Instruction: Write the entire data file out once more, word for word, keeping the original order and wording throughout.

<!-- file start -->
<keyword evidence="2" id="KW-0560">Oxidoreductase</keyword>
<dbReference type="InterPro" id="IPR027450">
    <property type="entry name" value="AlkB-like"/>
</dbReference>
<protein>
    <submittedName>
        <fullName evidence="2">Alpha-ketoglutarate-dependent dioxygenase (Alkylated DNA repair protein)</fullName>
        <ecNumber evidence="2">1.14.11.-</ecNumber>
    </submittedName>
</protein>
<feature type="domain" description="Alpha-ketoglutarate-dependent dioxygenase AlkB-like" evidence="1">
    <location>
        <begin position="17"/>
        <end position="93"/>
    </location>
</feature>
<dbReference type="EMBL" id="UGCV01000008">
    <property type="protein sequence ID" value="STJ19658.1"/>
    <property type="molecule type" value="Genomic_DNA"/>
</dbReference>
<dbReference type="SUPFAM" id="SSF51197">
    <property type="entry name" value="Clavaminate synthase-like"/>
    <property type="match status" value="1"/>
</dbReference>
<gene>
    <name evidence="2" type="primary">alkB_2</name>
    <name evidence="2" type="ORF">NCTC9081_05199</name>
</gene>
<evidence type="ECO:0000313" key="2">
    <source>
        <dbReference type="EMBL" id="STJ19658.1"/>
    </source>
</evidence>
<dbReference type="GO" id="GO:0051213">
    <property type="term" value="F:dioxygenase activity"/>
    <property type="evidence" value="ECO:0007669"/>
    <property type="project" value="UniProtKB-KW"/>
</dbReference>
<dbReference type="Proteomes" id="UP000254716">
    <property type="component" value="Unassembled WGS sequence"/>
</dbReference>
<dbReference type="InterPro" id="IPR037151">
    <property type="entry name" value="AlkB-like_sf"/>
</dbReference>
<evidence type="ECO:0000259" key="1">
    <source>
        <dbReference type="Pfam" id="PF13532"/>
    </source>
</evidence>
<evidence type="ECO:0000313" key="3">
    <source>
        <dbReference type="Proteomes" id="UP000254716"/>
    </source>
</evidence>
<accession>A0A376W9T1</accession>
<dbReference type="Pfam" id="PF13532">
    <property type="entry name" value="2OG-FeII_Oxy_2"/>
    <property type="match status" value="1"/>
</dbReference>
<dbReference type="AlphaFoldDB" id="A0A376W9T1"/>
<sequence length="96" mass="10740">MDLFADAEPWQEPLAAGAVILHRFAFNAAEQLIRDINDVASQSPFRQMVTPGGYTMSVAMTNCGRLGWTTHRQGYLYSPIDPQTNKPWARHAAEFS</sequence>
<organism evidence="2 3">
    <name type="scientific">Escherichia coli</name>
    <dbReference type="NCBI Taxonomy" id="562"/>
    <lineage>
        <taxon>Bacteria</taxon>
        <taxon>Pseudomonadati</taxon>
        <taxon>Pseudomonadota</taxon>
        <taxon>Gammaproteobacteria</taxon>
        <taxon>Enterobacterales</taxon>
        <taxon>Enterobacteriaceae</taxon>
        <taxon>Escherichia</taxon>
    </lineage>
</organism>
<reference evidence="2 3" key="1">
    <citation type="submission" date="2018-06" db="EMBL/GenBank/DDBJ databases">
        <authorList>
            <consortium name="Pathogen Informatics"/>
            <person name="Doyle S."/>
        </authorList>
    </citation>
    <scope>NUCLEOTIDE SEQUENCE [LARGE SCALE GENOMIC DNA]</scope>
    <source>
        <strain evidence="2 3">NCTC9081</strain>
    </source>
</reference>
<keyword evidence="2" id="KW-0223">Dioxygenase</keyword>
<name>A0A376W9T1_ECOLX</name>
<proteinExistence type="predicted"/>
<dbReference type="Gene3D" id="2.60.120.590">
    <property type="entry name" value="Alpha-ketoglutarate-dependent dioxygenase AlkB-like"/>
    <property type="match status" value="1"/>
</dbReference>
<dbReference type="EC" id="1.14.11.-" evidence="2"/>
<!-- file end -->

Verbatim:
<keyword evidence="2" id="KW-0560">Oxidoreductase</keyword>
<dbReference type="InterPro" id="IPR027450">
    <property type="entry name" value="AlkB-like"/>
</dbReference>
<protein>
    <submittedName>
        <fullName evidence="2">Alpha-ketoglutarate-dependent dioxygenase (Alkylated DNA repair protein)</fullName>
        <ecNumber evidence="2">1.14.11.-</ecNumber>
    </submittedName>
</protein>
<feature type="domain" description="Alpha-ketoglutarate-dependent dioxygenase AlkB-like" evidence="1">
    <location>
        <begin position="17"/>
        <end position="93"/>
    </location>
</feature>
<dbReference type="EMBL" id="UGCV01000008">
    <property type="protein sequence ID" value="STJ19658.1"/>
    <property type="molecule type" value="Genomic_DNA"/>
</dbReference>
<dbReference type="SUPFAM" id="SSF51197">
    <property type="entry name" value="Clavaminate synthase-like"/>
    <property type="match status" value="1"/>
</dbReference>
<gene>
    <name evidence="2" type="primary">alkB_2</name>
    <name evidence="2" type="ORF">NCTC9081_05199</name>
</gene>
<evidence type="ECO:0000313" key="2">
    <source>
        <dbReference type="EMBL" id="STJ19658.1"/>
    </source>
</evidence>
<dbReference type="GO" id="GO:0051213">
    <property type="term" value="F:dioxygenase activity"/>
    <property type="evidence" value="ECO:0007669"/>
    <property type="project" value="UniProtKB-KW"/>
</dbReference>
<dbReference type="Proteomes" id="UP000254716">
    <property type="component" value="Unassembled WGS sequence"/>
</dbReference>
<dbReference type="InterPro" id="IPR037151">
    <property type="entry name" value="AlkB-like_sf"/>
</dbReference>
<evidence type="ECO:0000259" key="1">
    <source>
        <dbReference type="Pfam" id="PF13532"/>
    </source>
</evidence>
<evidence type="ECO:0000313" key="3">
    <source>
        <dbReference type="Proteomes" id="UP000254716"/>
    </source>
</evidence>
<accession>A0A376W9T1</accession>
<dbReference type="Pfam" id="PF13532">
    <property type="entry name" value="2OG-FeII_Oxy_2"/>
    <property type="match status" value="1"/>
</dbReference>
<dbReference type="AlphaFoldDB" id="A0A376W9T1"/>
<sequence length="96" mass="10740">MDLFADAEPWQEPLAAGAVILHRFAFNAAEQLIRDINDVASQSPFRQMVTPGGYTMSVAMTNCGRLGWTTHRQGYLYSPIDPQTNKPWARHAAEFS</sequence>
<organism evidence="2 3">
    <name type="scientific">Escherichia coli</name>
    <dbReference type="NCBI Taxonomy" id="562"/>
    <lineage>
        <taxon>Bacteria</taxon>
        <taxon>Pseudomonadati</taxon>
        <taxon>Pseudomonadota</taxon>
        <taxon>Gammaproteobacteria</taxon>
        <taxon>Enterobacterales</taxon>
        <taxon>Enterobacteriaceae</taxon>
        <taxon>Escherichia</taxon>
    </lineage>
</organism>
<reference evidence="2 3" key="1">
    <citation type="submission" date="2018-06" db="EMBL/GenBank/DDBJ databases">
        <authorList>
            <consortium name="Pathogen Informatics"/>
            <person name="Doyle S."/>
        </authorList>
    </citation>
    <scope>NUCLEOTIDE SEQUENCE [LARGE SCALE GENOMIC DNA]</scope>
    <source>
        <strain evidence="2 3">NCTC9081</strain>
    </source>
</reference>
<keyword evidence="2" id="KW-0223">Dioxygenase</keyword>
<name>A0A376W9T1_ECOLX</name>
<proteinExistence type="predicted"/>
<dbReference type="Gene3D" id="2.60.120.590">
    <property type="entry name" value="Alpha-ketoglutarate-dependent dioxygenase AlkB-like"/>
    <property type="match status" value="1"/>
</dbReference>
<dbReference type="EC" id="1.14.11.-" evidence="2"/>